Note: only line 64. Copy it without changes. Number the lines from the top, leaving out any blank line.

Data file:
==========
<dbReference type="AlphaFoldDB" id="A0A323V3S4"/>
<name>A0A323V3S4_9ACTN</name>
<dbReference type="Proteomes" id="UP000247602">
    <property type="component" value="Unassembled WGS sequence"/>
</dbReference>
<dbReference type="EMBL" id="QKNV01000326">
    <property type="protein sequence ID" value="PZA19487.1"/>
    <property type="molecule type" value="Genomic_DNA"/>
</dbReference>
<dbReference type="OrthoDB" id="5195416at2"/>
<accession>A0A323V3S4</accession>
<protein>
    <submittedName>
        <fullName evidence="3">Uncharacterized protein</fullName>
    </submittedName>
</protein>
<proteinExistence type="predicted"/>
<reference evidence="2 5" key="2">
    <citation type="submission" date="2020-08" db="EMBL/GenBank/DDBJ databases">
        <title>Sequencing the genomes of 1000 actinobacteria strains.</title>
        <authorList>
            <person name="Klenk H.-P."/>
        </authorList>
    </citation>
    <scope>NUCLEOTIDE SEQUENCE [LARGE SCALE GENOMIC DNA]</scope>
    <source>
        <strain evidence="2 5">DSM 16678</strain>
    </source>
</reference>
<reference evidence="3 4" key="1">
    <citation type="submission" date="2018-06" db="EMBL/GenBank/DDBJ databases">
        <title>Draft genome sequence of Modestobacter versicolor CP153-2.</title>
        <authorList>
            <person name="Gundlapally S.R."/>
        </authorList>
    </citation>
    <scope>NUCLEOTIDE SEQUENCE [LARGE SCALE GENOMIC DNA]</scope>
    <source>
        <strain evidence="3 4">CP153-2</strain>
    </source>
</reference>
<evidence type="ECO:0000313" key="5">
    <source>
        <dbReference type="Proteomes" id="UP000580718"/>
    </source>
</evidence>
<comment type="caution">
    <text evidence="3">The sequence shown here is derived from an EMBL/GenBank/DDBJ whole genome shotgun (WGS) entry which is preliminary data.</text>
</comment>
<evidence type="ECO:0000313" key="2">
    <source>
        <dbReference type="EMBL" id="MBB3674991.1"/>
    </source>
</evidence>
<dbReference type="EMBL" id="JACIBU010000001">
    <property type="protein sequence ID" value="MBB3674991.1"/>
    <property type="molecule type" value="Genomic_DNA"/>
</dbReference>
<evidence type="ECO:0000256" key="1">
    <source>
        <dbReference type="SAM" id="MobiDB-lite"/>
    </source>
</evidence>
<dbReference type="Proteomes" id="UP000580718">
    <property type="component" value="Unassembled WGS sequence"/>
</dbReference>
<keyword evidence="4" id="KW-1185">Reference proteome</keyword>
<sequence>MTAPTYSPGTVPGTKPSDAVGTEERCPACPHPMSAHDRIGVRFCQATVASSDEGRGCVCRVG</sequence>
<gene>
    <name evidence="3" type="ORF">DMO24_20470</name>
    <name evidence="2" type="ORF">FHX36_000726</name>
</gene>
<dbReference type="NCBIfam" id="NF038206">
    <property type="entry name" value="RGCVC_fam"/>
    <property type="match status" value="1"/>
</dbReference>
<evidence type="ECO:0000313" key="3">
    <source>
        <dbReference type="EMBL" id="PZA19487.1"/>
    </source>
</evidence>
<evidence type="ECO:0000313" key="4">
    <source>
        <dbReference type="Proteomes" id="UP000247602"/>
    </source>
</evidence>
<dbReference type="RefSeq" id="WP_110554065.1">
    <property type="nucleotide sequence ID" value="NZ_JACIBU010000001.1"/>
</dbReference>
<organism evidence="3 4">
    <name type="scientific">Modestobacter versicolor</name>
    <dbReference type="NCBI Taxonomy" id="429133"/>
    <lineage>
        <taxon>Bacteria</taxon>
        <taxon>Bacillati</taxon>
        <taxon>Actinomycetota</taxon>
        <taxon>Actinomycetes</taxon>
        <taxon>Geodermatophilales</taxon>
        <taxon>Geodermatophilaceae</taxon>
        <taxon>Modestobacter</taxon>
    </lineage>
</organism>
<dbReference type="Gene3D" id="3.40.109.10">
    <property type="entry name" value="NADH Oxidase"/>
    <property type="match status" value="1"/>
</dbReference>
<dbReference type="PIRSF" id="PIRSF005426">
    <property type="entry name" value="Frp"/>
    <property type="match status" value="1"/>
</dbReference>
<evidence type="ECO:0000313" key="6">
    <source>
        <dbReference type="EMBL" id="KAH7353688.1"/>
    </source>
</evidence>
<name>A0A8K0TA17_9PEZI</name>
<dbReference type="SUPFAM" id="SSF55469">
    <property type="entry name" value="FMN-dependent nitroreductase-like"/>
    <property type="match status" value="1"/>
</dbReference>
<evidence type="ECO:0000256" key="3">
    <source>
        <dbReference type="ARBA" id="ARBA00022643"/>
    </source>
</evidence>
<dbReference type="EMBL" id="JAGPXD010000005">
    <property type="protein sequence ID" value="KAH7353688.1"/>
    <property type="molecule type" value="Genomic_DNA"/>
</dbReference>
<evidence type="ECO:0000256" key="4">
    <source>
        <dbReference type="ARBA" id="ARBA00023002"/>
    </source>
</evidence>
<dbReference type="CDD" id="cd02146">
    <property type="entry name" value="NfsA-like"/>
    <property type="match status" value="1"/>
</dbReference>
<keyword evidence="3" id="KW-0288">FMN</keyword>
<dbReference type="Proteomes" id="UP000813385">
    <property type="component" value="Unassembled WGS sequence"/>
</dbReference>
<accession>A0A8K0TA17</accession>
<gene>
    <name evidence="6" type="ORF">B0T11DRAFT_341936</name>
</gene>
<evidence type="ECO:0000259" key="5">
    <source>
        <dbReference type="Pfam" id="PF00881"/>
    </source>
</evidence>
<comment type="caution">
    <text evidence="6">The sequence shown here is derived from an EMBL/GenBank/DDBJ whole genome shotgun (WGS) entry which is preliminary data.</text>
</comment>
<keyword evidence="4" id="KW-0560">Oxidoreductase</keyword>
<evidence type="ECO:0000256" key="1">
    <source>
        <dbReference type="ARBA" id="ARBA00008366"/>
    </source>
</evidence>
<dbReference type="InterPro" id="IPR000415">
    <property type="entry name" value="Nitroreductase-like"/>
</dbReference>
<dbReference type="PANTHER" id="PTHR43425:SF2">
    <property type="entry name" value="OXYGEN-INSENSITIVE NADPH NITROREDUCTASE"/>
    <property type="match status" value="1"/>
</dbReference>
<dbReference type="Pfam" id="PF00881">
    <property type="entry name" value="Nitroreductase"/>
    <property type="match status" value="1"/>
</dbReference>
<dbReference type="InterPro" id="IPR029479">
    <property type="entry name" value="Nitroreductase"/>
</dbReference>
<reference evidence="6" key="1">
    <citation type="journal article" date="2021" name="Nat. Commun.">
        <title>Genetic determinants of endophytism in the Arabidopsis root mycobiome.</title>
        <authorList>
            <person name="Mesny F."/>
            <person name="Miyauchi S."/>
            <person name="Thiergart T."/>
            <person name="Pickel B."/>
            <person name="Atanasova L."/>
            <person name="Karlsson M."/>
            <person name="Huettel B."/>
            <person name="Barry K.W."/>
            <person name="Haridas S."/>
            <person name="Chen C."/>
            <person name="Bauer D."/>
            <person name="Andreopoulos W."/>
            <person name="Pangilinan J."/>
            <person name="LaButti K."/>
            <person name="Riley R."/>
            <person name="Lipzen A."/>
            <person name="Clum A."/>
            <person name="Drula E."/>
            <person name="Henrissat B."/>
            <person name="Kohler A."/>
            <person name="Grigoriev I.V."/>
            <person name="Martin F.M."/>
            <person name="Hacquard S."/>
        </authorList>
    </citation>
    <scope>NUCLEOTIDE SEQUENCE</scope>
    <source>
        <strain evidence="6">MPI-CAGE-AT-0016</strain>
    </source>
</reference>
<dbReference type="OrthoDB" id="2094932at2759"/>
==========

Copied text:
<dbReference type="Proteomes" id="UP000580718">